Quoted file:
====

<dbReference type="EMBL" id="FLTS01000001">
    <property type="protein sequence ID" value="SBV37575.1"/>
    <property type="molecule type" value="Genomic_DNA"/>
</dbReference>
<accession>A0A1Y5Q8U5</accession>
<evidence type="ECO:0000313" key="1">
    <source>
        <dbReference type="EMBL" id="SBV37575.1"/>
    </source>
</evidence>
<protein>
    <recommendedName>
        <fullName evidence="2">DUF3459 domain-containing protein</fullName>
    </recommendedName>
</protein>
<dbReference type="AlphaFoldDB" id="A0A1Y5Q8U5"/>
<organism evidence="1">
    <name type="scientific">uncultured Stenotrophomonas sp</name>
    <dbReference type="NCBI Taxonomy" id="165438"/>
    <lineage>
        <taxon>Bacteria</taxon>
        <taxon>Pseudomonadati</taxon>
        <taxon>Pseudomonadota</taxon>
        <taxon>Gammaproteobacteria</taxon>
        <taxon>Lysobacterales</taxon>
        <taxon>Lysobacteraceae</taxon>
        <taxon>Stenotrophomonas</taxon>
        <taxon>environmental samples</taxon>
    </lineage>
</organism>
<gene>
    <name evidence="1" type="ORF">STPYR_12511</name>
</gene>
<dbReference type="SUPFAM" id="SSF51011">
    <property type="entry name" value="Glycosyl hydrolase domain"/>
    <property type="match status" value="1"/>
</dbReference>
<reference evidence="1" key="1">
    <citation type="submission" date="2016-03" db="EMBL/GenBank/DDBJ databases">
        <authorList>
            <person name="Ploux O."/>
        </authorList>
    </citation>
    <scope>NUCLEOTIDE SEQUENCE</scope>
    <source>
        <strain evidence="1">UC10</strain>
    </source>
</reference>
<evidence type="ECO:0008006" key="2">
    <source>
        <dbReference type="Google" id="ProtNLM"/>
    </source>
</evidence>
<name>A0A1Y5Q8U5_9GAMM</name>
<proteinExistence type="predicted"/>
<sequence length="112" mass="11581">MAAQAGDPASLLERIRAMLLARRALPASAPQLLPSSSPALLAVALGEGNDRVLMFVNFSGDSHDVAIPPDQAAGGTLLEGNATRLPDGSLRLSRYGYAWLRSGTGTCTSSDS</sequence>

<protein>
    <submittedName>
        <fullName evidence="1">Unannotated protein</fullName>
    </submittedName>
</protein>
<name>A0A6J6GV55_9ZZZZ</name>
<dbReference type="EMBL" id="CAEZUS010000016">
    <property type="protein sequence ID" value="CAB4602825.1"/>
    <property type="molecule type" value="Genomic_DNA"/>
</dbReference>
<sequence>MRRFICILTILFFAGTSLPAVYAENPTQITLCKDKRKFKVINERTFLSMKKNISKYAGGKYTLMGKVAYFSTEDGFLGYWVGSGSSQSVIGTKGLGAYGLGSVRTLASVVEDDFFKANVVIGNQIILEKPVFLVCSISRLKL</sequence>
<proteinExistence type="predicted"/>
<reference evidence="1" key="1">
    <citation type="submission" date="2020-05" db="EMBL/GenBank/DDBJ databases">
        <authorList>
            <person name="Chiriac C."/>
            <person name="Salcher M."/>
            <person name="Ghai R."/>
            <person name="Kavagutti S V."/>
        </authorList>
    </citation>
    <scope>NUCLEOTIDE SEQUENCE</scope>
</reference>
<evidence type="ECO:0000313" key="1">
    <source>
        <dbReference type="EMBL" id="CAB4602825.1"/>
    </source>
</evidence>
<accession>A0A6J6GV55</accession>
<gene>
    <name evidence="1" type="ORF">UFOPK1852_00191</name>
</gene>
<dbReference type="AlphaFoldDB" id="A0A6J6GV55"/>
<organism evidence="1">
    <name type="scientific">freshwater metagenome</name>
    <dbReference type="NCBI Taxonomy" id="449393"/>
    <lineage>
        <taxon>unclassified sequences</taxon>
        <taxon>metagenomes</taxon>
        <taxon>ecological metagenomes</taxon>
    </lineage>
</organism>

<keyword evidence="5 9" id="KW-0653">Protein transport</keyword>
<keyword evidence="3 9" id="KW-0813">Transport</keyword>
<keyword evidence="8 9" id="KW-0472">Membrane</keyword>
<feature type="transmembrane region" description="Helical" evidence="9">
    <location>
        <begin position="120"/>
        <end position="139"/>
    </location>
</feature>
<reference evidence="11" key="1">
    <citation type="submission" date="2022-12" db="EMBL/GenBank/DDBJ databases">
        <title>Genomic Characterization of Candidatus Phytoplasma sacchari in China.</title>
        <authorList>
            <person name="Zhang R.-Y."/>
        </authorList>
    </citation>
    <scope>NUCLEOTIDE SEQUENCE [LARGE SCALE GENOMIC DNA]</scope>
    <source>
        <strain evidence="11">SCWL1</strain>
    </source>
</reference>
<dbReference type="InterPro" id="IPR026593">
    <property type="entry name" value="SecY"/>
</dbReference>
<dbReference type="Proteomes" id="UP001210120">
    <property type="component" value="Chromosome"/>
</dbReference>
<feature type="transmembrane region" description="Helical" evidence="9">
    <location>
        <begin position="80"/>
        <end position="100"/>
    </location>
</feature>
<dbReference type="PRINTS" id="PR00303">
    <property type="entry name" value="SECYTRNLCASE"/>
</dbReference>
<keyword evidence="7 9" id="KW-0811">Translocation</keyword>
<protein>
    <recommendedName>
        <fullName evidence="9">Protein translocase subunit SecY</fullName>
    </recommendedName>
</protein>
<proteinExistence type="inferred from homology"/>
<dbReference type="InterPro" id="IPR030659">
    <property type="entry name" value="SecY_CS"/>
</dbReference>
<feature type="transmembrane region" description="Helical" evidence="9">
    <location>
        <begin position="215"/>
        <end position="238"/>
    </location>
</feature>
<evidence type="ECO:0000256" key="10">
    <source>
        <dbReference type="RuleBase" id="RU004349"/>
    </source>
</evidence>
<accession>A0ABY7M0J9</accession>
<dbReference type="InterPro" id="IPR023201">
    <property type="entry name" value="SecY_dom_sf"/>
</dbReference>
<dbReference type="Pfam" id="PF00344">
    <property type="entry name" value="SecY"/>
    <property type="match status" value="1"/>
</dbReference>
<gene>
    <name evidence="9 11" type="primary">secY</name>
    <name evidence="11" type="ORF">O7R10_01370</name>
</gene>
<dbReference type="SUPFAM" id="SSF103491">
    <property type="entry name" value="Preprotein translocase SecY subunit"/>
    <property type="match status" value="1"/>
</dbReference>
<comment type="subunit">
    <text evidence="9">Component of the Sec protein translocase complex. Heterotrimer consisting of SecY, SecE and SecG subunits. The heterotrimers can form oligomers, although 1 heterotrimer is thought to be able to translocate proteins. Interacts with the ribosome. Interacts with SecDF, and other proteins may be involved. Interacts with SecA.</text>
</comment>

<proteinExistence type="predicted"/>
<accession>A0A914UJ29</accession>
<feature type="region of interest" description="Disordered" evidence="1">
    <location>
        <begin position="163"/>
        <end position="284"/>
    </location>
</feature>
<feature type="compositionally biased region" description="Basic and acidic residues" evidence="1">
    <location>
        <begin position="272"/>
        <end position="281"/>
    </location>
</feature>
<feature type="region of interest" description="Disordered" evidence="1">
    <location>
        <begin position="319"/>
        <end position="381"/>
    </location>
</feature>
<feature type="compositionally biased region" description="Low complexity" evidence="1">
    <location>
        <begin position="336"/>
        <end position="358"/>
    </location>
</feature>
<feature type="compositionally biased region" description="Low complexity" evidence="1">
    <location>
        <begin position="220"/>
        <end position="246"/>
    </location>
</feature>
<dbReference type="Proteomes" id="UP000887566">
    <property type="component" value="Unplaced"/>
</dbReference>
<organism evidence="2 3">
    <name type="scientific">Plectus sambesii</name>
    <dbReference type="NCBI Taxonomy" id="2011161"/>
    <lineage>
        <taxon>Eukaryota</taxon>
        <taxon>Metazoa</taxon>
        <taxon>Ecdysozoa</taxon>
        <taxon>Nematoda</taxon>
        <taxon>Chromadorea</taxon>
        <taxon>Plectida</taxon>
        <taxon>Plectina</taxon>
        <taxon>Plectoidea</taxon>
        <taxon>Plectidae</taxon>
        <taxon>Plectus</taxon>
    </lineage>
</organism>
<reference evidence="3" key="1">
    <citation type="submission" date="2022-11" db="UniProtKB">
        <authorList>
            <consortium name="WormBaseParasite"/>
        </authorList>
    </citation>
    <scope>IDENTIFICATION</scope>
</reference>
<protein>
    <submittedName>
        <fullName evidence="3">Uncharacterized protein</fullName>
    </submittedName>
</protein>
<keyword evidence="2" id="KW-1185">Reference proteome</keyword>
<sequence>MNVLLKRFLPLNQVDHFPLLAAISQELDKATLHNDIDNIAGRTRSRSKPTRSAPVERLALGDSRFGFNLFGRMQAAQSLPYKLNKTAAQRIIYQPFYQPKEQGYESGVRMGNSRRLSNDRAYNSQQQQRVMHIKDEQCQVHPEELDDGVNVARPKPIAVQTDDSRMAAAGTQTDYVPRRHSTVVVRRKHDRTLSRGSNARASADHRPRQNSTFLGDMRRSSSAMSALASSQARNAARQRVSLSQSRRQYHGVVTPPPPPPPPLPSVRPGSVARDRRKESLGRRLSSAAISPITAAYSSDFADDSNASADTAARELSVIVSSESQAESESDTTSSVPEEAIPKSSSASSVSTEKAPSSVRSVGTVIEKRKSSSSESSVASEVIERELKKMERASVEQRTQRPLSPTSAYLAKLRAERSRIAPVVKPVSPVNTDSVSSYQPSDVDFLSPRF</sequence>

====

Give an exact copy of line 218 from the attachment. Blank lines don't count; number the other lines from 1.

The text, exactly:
        <taxon>Chromadorea</taxon>